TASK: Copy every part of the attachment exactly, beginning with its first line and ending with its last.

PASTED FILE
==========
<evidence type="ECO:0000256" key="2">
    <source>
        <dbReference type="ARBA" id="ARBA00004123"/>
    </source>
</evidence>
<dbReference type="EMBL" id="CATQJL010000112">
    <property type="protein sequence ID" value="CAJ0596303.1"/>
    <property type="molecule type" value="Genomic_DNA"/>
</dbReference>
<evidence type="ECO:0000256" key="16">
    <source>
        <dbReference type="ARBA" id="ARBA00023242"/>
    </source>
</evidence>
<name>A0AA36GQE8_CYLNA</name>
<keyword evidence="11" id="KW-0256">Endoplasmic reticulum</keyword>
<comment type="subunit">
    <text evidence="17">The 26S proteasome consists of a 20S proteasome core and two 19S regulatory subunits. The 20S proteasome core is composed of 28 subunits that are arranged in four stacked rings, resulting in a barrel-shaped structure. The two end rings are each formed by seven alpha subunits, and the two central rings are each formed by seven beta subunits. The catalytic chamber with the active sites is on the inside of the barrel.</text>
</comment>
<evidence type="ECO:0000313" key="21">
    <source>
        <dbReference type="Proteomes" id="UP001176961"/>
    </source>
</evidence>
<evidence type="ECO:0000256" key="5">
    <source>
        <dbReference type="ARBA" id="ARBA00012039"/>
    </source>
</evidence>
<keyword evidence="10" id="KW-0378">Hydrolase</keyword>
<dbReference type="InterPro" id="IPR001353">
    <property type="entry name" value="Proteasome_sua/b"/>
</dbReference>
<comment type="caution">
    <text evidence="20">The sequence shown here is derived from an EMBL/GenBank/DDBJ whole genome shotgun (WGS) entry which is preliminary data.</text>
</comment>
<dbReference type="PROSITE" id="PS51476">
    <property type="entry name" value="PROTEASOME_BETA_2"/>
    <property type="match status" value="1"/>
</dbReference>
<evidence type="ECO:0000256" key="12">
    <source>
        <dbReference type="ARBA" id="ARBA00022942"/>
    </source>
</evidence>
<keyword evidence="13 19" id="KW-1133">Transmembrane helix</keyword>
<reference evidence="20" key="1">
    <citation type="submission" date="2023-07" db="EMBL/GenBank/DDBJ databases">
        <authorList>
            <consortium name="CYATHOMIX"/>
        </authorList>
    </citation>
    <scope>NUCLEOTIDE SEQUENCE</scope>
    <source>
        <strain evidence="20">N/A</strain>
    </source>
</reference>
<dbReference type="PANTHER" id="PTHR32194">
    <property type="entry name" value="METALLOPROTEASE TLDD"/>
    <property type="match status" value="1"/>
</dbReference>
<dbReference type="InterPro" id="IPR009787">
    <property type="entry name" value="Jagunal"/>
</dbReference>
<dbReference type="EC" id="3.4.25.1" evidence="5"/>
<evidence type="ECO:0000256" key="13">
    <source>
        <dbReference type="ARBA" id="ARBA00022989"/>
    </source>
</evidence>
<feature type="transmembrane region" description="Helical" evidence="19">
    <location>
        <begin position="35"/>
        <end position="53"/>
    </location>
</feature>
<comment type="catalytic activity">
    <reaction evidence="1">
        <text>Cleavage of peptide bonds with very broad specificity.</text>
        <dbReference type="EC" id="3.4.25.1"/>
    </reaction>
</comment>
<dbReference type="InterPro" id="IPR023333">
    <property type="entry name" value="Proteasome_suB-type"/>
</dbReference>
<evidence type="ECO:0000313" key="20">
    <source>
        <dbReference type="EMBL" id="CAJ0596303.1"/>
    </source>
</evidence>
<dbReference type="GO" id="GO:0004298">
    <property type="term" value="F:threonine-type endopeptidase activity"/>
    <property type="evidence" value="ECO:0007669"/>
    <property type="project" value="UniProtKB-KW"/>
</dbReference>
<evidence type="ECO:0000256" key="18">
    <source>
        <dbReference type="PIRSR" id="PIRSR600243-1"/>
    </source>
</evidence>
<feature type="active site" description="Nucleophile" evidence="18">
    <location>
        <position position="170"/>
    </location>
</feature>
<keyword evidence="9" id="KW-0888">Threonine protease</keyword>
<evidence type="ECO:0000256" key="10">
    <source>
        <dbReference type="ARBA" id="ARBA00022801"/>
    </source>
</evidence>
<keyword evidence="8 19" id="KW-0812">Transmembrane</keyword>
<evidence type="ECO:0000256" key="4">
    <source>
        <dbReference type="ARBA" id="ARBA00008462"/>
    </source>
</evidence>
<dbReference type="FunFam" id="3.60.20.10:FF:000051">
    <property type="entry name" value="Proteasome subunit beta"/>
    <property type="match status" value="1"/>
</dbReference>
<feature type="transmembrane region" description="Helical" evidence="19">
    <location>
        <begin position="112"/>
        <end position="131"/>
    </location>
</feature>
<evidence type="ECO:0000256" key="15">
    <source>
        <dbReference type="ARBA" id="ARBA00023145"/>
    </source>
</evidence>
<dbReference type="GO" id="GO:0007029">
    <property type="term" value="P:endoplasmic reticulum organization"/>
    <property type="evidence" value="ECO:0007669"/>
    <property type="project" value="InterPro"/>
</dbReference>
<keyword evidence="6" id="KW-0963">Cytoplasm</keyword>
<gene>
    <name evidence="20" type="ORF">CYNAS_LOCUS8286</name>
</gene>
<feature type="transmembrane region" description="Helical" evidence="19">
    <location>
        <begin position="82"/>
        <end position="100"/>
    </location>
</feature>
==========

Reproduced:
<evidence type="ECO:0000256" key="2">
    <source>
        <dbReference type="ARBA" id="ARBA00004123"/>
    </source>
</evidence>
<dbReference type="EMBL" id="CATQJL010000112">
    <property type="protein sequence ID" value="CAJ0596303.1"/>
    <property type="molecule type" value="Genomic_DNA"/>
</dbReference>
<evidence type="ECO:0000256" key="16">
    <source>
        <dbReference type="ARBA" id="ARBA00023242"/>
    </source>
</evidence>
<name>A0AA36GQE8_CYLNA</name>
<keyword evidence="11" id="KW-0256">Endoplasmic reticulum</keyword>
<comment type="subunit">
    <text evidence="17">The 26S proteasome consists of a 20S proteasome core and two 19S regulatory subunits. The 20S proteasome core is composed of 28 subunits that are arranged in four stacked rings, resulting in a barrel-shaped structure. The two end rings are each formed by seven alpha subunits, and the two central rings are each formed by seven beta subunits. The catalytic chamber with the active sites is on the inside of the barrel.</text>
</comment>
<evidence type="ECO:0000313" key="21">
    <source>
        <dbReference type="Proteomes" id="UP001176961"/>
    </source>
</evidence>
<evidence type="ECO:0000256" key="5">
    <source>
        <dbReference type="ARBA" id="ARBA00012039"/>
    </source>
</evidence>
<keyword evidence="10" id="KW-0378">Hydrolase</keyword>
<dbReference type="InterPro" id="IPR001353">
    <property type="entry name" value="Proteasome_sua/b"/>
</dbReference>
<comment type="caution">
    <text evidence="20">The sequence shown here is derived from an EMBL/GenBank/DDBJ whole genome shotgun (WGS) entry which is preliminary data.</text>
</comment>
<dbReference type="PROSITE" id="PS51476">
    <property type="entry name" value="PROTEASOME_BETA_2"/>
    <property type="match status" value="1"/>
</dbReference>
<evidence type="ECO:0000256" key="12">
    <source>
        <dbReference type="ARBA" id="ARBA00022942"/>
    </source>
</evidence>
<keyword evidence="13 19" id="KW-1133">Transmembrane helix</keyword>
<reference evidence="20" key="1">
    <citation type="submission" date="2023-07" db="EMBL/GenBank/DDBJ databases">
        <authorList>
            <consortium name="CYATHOMIX"/>
        </authorList>
    </citation>
    <scope>NUCLEOTIDE SEQUENCE</scope>
    <source>
        <strain evidence="20">N/A</strain>
    </source>
</reference>
<dbReference type="PANTHER" id="PTHR32194">
    <property type="entry name" value="METALLOPROTEASE TLDD"/>
    <property type="match status" value="1"/>
</dbReference>
<dbReference type="InterPro" id="IPR009787">
    <property type="entry name" value="Jagunal"/>
</dbReference>
<dbReference type="EC" id="3.4.25.1" evidence="5"/>
<evidence type="ECO:0000256" key="13">
    <source>
        <dbReference type="ARBA" id="ARBA00022989"/>
    </source>
</evidence>
<feature type="transmembrane region" description="Helical" evidence="19">
    <location>
        <begin position="35"/>
        <end position="53"/>
    </location>
</feature>
<comment type="catalytic activity">
    <reaction evidence="1">
        <text>Cleavage of peptide bonds with very broad specificity.</text>
        <dbReference type="EC" id="3.4.25.1"/>
    </reaction>
</comment>
<dbReference type="InterPro" id="IPR023333">
    <property type="entry name" value="Proteasome_suB-type"/>
</dbReference>
<evidence type="ECO:0000313" key="20">
    <source>
        <dbReference type="EMBL" id="CAJ0596303.1"/>
    </source>
</evidence>
<dbReference type="GO" id="GO:0004298">
    <property type="term" value="F:threonine-type endopeptidase activity"/>
    <property type="evidence" value="ECO:0007669"/>
    <property type="project" value="UniProtKB-KW"/>
</dbReference>
<evidence type="ECO:0000256" key="18">
    <source>
        <dbReference type="PIRSR" id="PIRSR600243-1"/>
    </source>
</evidence>
<feature type="active site" description="Nucleophile" evidence="18">
    <location>
        <position position="170"/>
    </location>
</feature>
<keyword evidence="9" id="KW-0888">Threonine protease</keyword>
<evidence type="ECO:0000256" key="10">
    <source>
        <dbReference type="ARBA" id="ARBA00022801"/>
    </source>
</evidence>
<keyword evidence="8 19" id="KW-0812">Transmembrane</keyword>
<evidence type="ECO:0000256" key="4">
    <source>
        <dbReference type="ARBA" id="ARBA00008462"/>
    </source>
</evidence>
<dbReference type="FunFam" id="3.60.20.10:FF:000051">
    <property type="entry name" value="Proteasome subunit beta"/>
    <property type="match status" value="1"/>
</dbReference>
<feature type="transmembrane region" description="Helical" evidence="19">
    <location>
        <begin position="112"/>
        <end position="131"/>
    </location>
</feature>
<evidence type="ECO:0000256" key="15">
    <source>
        <dbReference type="ARBA" id="ARBA00023145"/>
    </source>
</evidence>
<dbReference type="GO" id="GO:0007029">
    <property type="term" value="P:endoplasmic reticulum organization"/>
    <property type="evidence" value="ECO:0007669"/>
    <property type="project" value="InterPro"/>
</dbReference>
<keyword evidence="6" id="KW-0963">Cytoplasm</keyword>
<gene>
    <name evidence="20" type="ORF">CYNAS_LOCUS8286</name>
</gene>
<feature type="transmembrane region" description="Helical" evidence="19">
    <location>
        <begin position="82"/>
        <end position="100"/>
    </location>
</feature>